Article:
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Sunday, November 09, 2008


Unlikely, perhaps unrecognized -- gentle Revolutionary ... .


He was born in racist Greenville, Mississippi, in 1936. He died far too young. He grew up in Maryland, in the shadow of a Capitol built by slaves. There is no way that Jim Henson could have not been shaped by his times -- the Civil Rights movement was surely playing powerfully in the background of his life. The influences of the vestiges of the Civil War; the trail of violence that marked his birthplace; the history of lynchings, the lives sacrificed for the right to vote ... .

Strangely, it was the memory of this gentle artist with the inner child so strongly influencing his work that has haunted me in the days following the election of our new president.

Henson, alone, may have quietly changed the mindset of an entire generation of children who were enchanted by his multi-colored, multi-everything creatures who slowly chipped away at the way we saw ourselves and one another. He taught compassion to some and self-esteem to others -- and love to all.

Henson and his Children's Television Workshop confronted the stereotypes and created pathways between children of every color and culture. He did it at a time when they were eager to learn and accepting of differences. We all got to learn how "one of these things is not like the other" and how it "isn't easy bein' green" from a thoughtful and wise Kermit the Frog. And our parents were listening in the other room as the tiny ones -- so malleable -- so innocent -- so open-- experienced the evolution of a nation's ethos -- and in time were touched as deeply as were the children.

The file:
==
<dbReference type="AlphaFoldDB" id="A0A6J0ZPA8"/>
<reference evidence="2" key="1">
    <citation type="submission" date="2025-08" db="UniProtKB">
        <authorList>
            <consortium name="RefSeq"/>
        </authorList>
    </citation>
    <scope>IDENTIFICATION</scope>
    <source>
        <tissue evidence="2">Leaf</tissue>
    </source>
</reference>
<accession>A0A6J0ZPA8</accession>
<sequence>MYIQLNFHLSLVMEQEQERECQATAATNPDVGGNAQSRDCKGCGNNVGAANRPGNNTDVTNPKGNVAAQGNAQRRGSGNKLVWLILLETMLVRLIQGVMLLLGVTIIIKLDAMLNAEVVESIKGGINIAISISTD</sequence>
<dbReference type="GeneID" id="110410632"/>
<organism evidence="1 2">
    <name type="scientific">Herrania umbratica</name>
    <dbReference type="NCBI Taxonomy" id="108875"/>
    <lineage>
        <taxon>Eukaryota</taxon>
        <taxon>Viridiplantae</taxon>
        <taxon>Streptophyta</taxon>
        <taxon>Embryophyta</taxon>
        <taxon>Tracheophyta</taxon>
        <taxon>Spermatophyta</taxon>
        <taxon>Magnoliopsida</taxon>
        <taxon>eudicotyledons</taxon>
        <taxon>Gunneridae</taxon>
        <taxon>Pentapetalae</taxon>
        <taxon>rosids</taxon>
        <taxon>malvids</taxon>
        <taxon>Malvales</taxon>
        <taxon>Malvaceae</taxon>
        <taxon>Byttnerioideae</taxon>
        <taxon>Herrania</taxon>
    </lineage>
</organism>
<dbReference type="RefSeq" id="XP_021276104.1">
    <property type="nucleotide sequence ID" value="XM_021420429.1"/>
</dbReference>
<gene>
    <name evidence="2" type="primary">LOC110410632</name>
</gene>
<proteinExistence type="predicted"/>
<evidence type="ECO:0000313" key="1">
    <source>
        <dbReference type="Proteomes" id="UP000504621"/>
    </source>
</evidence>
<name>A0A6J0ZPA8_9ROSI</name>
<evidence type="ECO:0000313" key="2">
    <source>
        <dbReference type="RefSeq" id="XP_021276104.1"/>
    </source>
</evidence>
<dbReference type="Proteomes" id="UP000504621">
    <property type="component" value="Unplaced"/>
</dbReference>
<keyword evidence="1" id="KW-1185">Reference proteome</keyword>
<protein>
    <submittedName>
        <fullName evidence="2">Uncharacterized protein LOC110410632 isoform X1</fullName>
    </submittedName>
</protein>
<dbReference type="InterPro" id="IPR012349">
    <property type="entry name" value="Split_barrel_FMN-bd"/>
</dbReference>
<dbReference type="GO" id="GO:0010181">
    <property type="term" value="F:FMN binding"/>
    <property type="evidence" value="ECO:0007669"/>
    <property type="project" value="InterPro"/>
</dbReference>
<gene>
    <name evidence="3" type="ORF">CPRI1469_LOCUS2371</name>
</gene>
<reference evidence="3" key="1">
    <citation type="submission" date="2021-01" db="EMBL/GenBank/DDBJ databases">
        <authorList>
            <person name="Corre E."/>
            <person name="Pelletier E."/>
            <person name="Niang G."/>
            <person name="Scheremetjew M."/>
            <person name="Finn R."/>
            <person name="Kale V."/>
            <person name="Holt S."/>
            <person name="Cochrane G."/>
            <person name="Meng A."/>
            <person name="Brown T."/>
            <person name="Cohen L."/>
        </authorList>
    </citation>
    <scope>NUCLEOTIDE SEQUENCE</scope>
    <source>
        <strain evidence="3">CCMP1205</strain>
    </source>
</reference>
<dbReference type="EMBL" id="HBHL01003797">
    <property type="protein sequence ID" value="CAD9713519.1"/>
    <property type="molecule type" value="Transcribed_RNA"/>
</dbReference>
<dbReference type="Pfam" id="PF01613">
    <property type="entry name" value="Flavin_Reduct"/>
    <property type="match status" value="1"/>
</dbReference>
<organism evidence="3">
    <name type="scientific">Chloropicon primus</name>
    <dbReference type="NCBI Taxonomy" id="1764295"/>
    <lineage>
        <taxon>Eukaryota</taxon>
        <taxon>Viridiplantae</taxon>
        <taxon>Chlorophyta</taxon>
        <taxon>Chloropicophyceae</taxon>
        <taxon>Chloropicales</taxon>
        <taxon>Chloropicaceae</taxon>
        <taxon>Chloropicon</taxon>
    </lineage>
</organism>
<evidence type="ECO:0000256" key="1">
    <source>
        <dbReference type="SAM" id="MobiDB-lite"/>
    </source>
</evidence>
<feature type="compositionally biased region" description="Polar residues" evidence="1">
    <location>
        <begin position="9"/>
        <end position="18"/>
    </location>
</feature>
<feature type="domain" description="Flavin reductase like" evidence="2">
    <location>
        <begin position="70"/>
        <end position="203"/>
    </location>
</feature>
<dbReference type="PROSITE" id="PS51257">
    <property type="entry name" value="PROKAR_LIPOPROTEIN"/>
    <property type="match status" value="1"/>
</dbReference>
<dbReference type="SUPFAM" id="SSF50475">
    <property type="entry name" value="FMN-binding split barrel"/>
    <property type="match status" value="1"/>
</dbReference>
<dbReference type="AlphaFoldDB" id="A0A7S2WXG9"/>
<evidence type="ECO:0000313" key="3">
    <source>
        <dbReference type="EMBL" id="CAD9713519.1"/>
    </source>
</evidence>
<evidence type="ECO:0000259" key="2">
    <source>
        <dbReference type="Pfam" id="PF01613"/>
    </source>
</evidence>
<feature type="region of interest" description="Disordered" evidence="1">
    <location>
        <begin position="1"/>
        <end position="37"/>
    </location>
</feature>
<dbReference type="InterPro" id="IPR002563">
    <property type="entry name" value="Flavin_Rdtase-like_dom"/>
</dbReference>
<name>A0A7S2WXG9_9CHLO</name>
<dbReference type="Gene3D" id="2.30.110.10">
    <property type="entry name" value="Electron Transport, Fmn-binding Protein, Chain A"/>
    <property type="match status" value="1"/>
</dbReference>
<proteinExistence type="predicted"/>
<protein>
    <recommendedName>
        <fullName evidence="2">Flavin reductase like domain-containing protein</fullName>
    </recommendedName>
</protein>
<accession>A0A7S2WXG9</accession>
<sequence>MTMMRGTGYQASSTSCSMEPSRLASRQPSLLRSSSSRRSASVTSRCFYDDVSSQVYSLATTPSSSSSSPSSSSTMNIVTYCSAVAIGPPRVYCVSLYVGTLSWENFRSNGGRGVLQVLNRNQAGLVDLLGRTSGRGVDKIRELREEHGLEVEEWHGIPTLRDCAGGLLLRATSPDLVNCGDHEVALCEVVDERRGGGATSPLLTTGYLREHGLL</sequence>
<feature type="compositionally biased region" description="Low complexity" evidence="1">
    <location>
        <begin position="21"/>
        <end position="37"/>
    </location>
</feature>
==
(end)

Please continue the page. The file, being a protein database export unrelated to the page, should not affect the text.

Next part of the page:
Does anyone doubt, any longer, the power in early childhood education? Has it dawned on anyone besides me (and Linda Tillery, of course) that those babies of the Fifties, Sixties, Seventies, and beyond are now sitting in the boardrooms of major corporations; are the legislators now entering the state houses across the nation; are running the military and guiding the arts? They're the Sesame Street alumni, and they "got it!"

If only he could have lived to see how his magical creatures helped to change the world!

On Tuesday, those Sesame Street graduates were gathered on the malls, in front of the courthouses, waving American flags in town squares all across the country. They've reclaimed "patriotism" and sentimentality. They came together spontaneously in the thousands, peacefully, in celebration at Grants Park in Chicago; and in the far corners of the world. They were proud of themselves and of their new president-elect, knowing that we'd all crossed a threshold of some sort and that life would not be the same, ever again.

The little Obama girls will see a very different world than the one that Jim Henson was born into, and it's my guess that he intended it to be just that way.

And, I do believe that we have a ways to go still before equality is fully realized for all, but those facing up to that challenge are approaching it from the same side of the social barriers --and we're about as varied as those lovable Muppets are that Jim Henson gave to the world.

There are many heroes who contributed to this movement, and Jim Henson should be up there with the rest of them.

Photo: Bottom photo taken in Brisbane, Australia, when the election outcome was announced to the world.

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